And there's a strong wind warning from 4pm Tuesday to 4am Wednesday for severe gale southeasterlies gusting 130 km/h in exposed places.

Be aware of fast rising streams and river levels. Expect coastal impacts with high tide overnight Tuesday and before dawn on Wednesday, due to the combination of tides, low air pressure, strong onshore winds and large waves in excess of six metres in some places.

Road closures from high river levels are possible at the Pelorus across SH6, Wakamarina Rd, Queen Charlotte track at Havelock, SH1 beside the Para Swamp and SH63 Wairau Valley. 

Boaties should be aware of debris at sea over the next few days.

Grey District schools to close

Grey District Council says all schools, early childhood centres and the Polytech will be closed on Tuesday and Wednesday.

Cyclone Gita, currently over the North Tasman Sea, is forecast to affect the West Coast overnight tonight, tomorrow and Wednesday. 

The council says this is a significant storm with potential for severe gale-force winds, dangerous storm surges and waves causing coastal inundation and flooding, and heavy rain causing rapidly rising streams and rivers, causing flooding.


Authorities on the South Island’s West Coast are particularly concerned. Source: 1 NEWS


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Mount Ruapehu crater death prompts warning

A second death at Mount Ruapehu's crater lake in 12 months has prompted calls for people to take extra care at the top of the mountain.

A man's body was pulled from the lake by members of the group he was with yesterday afternoon.

Another man died at the lake one year ago.

Ruapehu District Mayor Don Cameron said the snow was becoming soft around this time of year, and people needed to be extra vigilant at high altitudes.

"I understand it's a skiier that's fallen in, but also apparently someone climbing also slipped on the ice and lost their ice axe," he said.

Mr Cameron said people venturing near the crater lake should take extra advice before heading up, or stick to well known trails.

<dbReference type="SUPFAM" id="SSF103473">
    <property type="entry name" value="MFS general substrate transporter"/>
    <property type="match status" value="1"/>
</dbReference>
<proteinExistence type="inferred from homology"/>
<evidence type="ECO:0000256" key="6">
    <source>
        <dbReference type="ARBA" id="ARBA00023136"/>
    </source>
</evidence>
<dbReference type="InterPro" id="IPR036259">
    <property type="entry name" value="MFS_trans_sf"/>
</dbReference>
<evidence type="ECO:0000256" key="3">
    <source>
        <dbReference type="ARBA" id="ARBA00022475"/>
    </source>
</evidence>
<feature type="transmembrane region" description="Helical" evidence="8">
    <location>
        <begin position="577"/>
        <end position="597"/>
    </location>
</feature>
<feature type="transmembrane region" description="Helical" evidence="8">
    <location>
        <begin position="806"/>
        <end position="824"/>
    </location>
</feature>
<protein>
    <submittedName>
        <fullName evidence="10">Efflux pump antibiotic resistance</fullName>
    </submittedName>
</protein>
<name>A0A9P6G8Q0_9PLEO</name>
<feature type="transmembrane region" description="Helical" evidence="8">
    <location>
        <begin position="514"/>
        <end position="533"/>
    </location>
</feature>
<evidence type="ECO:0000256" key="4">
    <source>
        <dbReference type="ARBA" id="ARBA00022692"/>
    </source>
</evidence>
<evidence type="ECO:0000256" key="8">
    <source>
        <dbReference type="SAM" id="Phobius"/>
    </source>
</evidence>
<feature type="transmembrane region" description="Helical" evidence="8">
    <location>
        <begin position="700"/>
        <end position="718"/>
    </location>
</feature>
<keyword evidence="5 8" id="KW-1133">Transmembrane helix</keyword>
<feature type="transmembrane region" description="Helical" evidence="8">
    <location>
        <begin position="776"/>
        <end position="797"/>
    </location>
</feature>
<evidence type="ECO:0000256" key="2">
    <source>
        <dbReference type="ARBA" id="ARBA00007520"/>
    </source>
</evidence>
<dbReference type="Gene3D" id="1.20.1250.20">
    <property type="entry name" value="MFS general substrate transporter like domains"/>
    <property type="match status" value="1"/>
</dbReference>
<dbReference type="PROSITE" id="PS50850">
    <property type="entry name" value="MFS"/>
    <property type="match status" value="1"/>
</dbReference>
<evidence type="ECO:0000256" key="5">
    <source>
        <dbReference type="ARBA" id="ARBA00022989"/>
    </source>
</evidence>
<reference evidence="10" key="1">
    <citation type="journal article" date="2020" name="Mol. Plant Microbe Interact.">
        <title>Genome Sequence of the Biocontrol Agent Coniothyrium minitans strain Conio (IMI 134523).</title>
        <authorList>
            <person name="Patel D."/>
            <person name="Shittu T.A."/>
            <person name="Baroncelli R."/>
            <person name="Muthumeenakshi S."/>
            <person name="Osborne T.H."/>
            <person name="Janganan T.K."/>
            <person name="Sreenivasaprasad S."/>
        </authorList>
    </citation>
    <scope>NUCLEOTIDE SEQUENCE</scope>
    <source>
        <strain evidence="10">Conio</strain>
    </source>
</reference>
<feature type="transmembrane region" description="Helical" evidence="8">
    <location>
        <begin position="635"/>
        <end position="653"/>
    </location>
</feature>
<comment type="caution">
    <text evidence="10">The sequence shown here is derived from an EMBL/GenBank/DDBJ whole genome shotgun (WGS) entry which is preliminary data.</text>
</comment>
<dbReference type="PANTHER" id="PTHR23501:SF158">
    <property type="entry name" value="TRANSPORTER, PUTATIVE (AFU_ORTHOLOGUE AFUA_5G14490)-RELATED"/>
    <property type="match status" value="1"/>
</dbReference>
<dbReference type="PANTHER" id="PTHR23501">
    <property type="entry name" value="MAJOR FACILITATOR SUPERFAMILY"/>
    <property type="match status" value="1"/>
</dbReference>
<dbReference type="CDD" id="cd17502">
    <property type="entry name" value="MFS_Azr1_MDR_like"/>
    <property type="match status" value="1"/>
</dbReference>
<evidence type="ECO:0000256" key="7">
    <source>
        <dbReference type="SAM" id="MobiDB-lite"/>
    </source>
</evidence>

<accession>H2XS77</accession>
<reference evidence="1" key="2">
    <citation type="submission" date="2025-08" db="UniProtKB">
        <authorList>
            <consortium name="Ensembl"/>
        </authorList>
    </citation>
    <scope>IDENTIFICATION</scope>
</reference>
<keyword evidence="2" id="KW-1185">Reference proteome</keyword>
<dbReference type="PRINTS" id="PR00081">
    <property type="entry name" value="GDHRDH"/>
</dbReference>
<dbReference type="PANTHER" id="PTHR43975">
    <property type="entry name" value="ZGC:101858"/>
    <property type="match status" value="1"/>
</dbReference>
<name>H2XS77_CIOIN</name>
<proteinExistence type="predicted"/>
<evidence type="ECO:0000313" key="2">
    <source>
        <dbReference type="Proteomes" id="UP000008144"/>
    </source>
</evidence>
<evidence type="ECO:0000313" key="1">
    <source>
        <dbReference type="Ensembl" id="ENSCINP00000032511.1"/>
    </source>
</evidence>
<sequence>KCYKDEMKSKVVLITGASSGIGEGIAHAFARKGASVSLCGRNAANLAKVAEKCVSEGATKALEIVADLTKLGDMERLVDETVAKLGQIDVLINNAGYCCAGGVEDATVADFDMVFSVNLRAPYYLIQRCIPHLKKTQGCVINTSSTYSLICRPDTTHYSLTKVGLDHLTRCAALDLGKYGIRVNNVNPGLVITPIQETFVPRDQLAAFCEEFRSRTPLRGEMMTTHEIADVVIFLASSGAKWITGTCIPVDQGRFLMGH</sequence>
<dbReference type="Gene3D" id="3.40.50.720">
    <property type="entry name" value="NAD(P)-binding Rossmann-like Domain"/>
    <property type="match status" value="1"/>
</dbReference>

Yesterday's death is being referred to the coroner.

An American tourist also died while skiing on Mount Aspiring yesterday.

Police said the 35-year-old man was skiing downhill toward the Bonar Glacier when he fell and died.

Another person they were skiing with attempted first aid but the man died at the scene.

An investigation into his death is now underway.

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Good news for skiers and snow boarders as a $10 million grant helps the project get off the ground.
Source: 1 NEWS

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Plane substance drop ruled out in mystery school illness

The 10 students from Carterton's South End primary school that were hospitalised due to an unusual smell will be back at school tomorrow.

Police now believe they can rule out initial reports that a plane flying overhead may have dropped a toxic substance on the school. Source: 1 NEWS

Multiple students fell ill on Friday afternoon following reports of an unpleasant smell.

Originally the smell was thought to have come from a plane that flew near the school but police have ruled that out after speaking with the pilot.

South End board of trustees chairman Brian Chin said it will be business as usual tomorrow for everyone at the school, including the children who fell ill.

"All children were discharged on Friday evening. They were sent home with information about what to do if they feel unwell again.

"They have contact numbers on hand if they feel unwell again and at this stage we envisage all those children will be at school again on Monday," Mr Chin said.

Wairarapa Area Commander Inspector Scott Miller said the police were turning their focus to neigbouring properties and the surrounding area to find the source of the smell.

"There will be a couple of people in the [neigbouring] houses that we haven't spoken to and we'll be looking closely at the area to see whether there's anything in our police intelligence systems that may indicate where this smell may have come from."


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New charges revealed: Jobseeker with 'Devast8' across his face is back before the courts